Monday, January 2, 2012

Remembering The Whitefish

There was a stretch back then when New Year's Day for TigerBlog meant brunch/lunch/dinner at the Zucker house.

The Zuckers featured a group of five kids separated by six years total, with the oldest sister Leigh three years older than TB and the youngest brother Ed (who played basketball at Rutgers) two year younger than TB.

In between are three more boys - Larry, Corey and Brad. TB first met Corey in the second- or third-grade range; he most recently saw Corey for lunch about a week ago, and rarely does more than a week or two go by before TB hears from Corey or vice versa.

The number of Zucker-related stories that remain seared into TB's brain - and heart - is too high to count or to relay here. Looking back, it would have made a great TV sitcom or Christmas movie (except that basically everybody involved was Jewish), and it was as close as TB came to a real-life version of Ralphie and the gang from Cleveland Street.

Even though the parents - Arnold and Dorothy - are both gone now, TB can still see their faces and hear their voices, and then he can't help but smile and laugh at the memories.

Their house was always open - literally, as the door was never locked - and it was almost never empty. It was the central gathering point for TB and his friends, a warm, welcoming place that seemed oddest when nobody was home.

Among the memories is New Year's Day, when people would trickle in and out, with food everywhere, mostly bagels and lox and whitefish and lunch meat. Football would be on the TV from start to finish, interrupted only by similar games on the front lawn, where a tree was nicknamed "Too Tall Jones" after the hated Dallas Cowboys' defensive lineman and where an oversized dog named Galliano was always on defense.

As a kid, TB was always fascinated with how the bowl games on New Year's Day (and there were only four of them at the time) would always have a graphic that said "Happy New Year" with the number of the new year on it. To TB, it was an affirmation that time had marched on.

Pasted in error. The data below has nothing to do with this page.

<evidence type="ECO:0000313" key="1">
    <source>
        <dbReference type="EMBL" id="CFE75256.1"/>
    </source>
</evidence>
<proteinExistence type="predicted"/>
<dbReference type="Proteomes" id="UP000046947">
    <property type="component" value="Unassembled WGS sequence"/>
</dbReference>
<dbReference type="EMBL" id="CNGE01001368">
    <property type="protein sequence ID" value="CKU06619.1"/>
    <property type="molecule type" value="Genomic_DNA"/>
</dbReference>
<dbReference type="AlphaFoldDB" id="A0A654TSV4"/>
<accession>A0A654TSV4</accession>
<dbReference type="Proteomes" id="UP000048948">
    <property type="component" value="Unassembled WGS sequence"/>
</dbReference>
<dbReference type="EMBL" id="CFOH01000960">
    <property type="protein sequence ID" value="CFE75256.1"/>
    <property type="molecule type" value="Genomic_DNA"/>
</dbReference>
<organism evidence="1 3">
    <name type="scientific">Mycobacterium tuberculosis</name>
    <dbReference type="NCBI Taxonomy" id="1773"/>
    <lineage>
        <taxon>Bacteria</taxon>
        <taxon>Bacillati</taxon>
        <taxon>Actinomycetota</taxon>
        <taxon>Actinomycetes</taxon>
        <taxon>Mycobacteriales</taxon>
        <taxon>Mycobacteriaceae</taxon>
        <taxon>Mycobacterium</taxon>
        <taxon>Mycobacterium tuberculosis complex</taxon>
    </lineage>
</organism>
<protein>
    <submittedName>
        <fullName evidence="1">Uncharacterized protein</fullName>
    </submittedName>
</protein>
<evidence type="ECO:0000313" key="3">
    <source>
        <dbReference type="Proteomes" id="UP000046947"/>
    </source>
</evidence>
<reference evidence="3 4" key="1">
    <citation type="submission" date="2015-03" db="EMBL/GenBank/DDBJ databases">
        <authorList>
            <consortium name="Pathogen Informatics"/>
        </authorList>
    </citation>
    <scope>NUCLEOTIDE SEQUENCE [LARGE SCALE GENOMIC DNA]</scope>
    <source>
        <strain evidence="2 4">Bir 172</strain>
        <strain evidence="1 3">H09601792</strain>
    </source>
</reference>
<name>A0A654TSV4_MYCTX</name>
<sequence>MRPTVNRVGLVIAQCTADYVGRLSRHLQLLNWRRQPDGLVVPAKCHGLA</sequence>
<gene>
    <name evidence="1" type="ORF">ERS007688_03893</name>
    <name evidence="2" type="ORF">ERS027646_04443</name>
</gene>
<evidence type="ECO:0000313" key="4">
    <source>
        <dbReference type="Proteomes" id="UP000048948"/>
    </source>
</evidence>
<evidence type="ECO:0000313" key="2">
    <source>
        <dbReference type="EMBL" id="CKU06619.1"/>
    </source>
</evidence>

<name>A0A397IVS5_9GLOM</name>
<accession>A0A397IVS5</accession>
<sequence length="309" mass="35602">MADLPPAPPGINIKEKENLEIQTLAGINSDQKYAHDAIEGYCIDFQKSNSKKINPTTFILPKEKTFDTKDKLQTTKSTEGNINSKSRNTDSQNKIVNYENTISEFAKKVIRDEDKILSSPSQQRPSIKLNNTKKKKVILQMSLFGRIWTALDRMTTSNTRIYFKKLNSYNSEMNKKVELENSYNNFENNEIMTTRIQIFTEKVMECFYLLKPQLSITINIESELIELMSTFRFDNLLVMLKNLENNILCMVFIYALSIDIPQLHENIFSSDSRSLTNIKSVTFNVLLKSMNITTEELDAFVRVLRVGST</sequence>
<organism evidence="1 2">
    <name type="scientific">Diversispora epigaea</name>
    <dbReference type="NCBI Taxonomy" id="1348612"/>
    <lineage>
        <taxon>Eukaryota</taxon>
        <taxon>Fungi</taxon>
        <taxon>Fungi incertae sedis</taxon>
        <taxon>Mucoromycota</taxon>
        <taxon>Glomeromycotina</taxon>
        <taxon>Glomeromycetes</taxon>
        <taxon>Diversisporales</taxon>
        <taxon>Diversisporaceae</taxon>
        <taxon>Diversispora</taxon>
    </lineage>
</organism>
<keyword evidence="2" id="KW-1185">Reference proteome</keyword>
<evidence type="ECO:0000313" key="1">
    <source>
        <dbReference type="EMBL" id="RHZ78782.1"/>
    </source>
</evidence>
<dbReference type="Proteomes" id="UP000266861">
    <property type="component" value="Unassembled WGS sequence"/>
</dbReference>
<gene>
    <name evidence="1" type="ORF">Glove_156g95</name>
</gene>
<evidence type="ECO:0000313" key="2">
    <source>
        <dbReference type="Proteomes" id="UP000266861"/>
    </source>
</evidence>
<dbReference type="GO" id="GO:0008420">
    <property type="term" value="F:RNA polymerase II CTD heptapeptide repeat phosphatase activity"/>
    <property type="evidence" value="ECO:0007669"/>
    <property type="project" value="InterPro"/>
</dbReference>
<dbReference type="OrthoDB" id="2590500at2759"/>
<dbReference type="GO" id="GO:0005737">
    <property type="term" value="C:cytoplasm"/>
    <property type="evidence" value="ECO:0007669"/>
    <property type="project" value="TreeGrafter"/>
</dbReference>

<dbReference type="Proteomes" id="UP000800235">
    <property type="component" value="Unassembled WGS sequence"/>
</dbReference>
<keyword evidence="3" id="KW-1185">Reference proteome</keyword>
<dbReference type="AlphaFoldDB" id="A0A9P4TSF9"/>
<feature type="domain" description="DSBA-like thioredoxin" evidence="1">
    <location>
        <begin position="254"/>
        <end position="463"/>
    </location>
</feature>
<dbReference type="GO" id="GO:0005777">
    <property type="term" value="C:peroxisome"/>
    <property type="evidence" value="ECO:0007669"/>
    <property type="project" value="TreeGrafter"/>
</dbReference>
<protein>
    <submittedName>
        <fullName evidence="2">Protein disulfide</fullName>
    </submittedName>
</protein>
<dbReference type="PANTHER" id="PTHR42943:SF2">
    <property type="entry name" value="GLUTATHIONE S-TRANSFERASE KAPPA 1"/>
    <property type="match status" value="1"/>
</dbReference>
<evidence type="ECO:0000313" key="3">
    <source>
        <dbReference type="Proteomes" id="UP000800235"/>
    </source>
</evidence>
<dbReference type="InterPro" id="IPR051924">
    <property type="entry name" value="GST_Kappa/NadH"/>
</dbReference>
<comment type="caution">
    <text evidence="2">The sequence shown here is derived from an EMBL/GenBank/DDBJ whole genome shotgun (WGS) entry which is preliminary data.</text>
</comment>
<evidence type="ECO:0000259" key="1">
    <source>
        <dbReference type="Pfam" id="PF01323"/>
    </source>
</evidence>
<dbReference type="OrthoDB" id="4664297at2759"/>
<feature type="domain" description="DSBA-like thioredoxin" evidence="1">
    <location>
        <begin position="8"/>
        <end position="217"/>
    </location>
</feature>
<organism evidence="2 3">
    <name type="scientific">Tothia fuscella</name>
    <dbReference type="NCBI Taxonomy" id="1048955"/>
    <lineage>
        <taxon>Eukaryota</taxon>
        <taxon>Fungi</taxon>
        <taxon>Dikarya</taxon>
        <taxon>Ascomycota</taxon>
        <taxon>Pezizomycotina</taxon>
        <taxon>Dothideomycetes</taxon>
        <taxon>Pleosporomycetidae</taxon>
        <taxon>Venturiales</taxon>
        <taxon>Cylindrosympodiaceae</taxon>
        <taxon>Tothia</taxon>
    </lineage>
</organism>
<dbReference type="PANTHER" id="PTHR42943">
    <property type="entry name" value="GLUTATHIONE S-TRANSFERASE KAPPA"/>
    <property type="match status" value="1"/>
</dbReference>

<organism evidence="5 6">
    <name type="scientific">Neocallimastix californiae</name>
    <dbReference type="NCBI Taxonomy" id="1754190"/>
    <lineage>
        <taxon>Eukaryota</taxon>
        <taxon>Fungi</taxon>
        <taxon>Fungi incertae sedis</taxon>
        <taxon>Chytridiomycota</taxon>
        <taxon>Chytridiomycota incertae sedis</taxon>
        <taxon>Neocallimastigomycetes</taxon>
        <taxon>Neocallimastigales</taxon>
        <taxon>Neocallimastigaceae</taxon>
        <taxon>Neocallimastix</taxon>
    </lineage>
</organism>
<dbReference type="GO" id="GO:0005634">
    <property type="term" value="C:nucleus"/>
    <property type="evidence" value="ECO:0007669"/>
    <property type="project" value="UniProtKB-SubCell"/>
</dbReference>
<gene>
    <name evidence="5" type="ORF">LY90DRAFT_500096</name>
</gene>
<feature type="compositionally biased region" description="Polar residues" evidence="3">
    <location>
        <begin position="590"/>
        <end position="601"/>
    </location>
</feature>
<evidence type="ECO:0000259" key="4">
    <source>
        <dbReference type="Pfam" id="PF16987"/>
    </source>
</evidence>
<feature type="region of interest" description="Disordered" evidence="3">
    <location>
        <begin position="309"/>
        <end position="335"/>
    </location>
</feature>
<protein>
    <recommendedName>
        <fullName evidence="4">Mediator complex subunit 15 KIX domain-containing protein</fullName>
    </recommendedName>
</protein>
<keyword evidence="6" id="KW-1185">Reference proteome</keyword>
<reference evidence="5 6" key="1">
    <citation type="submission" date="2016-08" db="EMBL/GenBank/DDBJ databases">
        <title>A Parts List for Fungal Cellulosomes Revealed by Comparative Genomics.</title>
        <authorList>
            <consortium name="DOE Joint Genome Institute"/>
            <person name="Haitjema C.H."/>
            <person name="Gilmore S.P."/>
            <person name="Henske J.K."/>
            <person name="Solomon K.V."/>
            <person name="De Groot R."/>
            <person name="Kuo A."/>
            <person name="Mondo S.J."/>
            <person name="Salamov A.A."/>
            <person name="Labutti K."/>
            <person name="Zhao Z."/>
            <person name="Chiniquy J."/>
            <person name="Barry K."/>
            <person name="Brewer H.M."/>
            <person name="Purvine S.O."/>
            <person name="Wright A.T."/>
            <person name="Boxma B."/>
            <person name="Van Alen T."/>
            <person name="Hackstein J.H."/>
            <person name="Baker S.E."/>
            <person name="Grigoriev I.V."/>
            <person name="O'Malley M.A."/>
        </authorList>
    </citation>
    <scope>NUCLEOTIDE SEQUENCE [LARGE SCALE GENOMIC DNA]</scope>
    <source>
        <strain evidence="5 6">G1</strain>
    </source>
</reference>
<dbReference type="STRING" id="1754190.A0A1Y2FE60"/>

Maybe because he knows those memories will be hard to top, TB isn't as enamored of the whole New Year's ritual anymore. Maybe it's as simple as the fact that there are too many bowl games and that the Zucker's brunch is all in the past.

The best game in Princeton Athletics in 2012 to date cannot be disputed, and it's Princeton's 77-61 win over Florida A&M from yesterday afternoon. Of course, it's the only Princeton event of 2012 so far and it will stay that way until a flurry of events this weekend and next, which in turn will be followed by the annual shutdown for first semester exams.

The best game in Princeton Athletics in 2011, according to TB and many others, was the win over Harvard in the men's basketball playoff game.

It's possible - likely, actually - that the second-best one was the men's basketball win over Florida State Friday.

TigerBlog turned on the radio for that one to hear that it was 27-8 Princeton. He then was busy for awhile, only to flip the game back on hoping to catch the end of the postgame show.

Instead, he got to hear the end of the first overtime and then all of the second and third ones.

Along the way, he texted John Sadak, who was doing the play-by-play, a few details about the 1994 triple-overtime win over Texas A&M in New Orleans' Christmas tournament. TB remembered that James Mastaglio went all 55 minutes in that game; he did not remember that Chris Doyal did as well.

TB does remember looking up a five overtime game that Princeton played in which three players went all 65 minutes.

As for the game against Texas A&M, Princeton head coach Mitch Henderson "only" played 40 minutes, finishing with 13 points, four rebounds and three assists.

The next day, Princeton didn't have much left against the home team in the final, a game memorable for Pete Carril's quote that while he did have players as tall as UNO, he "didn't go down to the docks to get them."

Meanwhile, back at the win over Florida State, in which both Ian Hummer and Douglas Davis went for 25 points, Princeton did more than beat the preseason No. 3 team in the ACC.

In addition, the Tigers scored a huge psychological victory, as Harvard earned a large slice of its current national reputation for its own win over Florida State earlier this season, back when the Seminoles were ranked No. 24.

While comparative scores mean almost nothing, it's hard not to realize that had FSU blasted Princeton, it wouldn't have looked good measured against the Harvard result.

With the new year here, the Ivy League basketball season is almost here. Princeton plays its first five league games on the road, including two before break Jan. 13-14 at Cornell and Columbia.

Princeton continues to linger in a long stretch of road games, a more-than-two-month journey that is interrupted only for this coming Sunday's game against the College of New Jersey.

By the time the Ivy League season heats up, the Princeton and Harvard results against FSU will matter little and the long road trip will be just a memory.

Still, for now, Princeton's win over FSU leaves TigerBlog with the sense that this team is pretty good, led by two big-time stars, an exciting young head coach and a strong supporting cast, all of whom should be feeling pretty confident right now.

1 comment:

CAZ said...

Sorry I missed this yesterday. I was just telling Cindy these exact stories of New Year's day brunch and football on the front lawn (you forgot the Jack Lambert tree)... Good times!

Thanks for sharing these memories and Happy New Year my friend!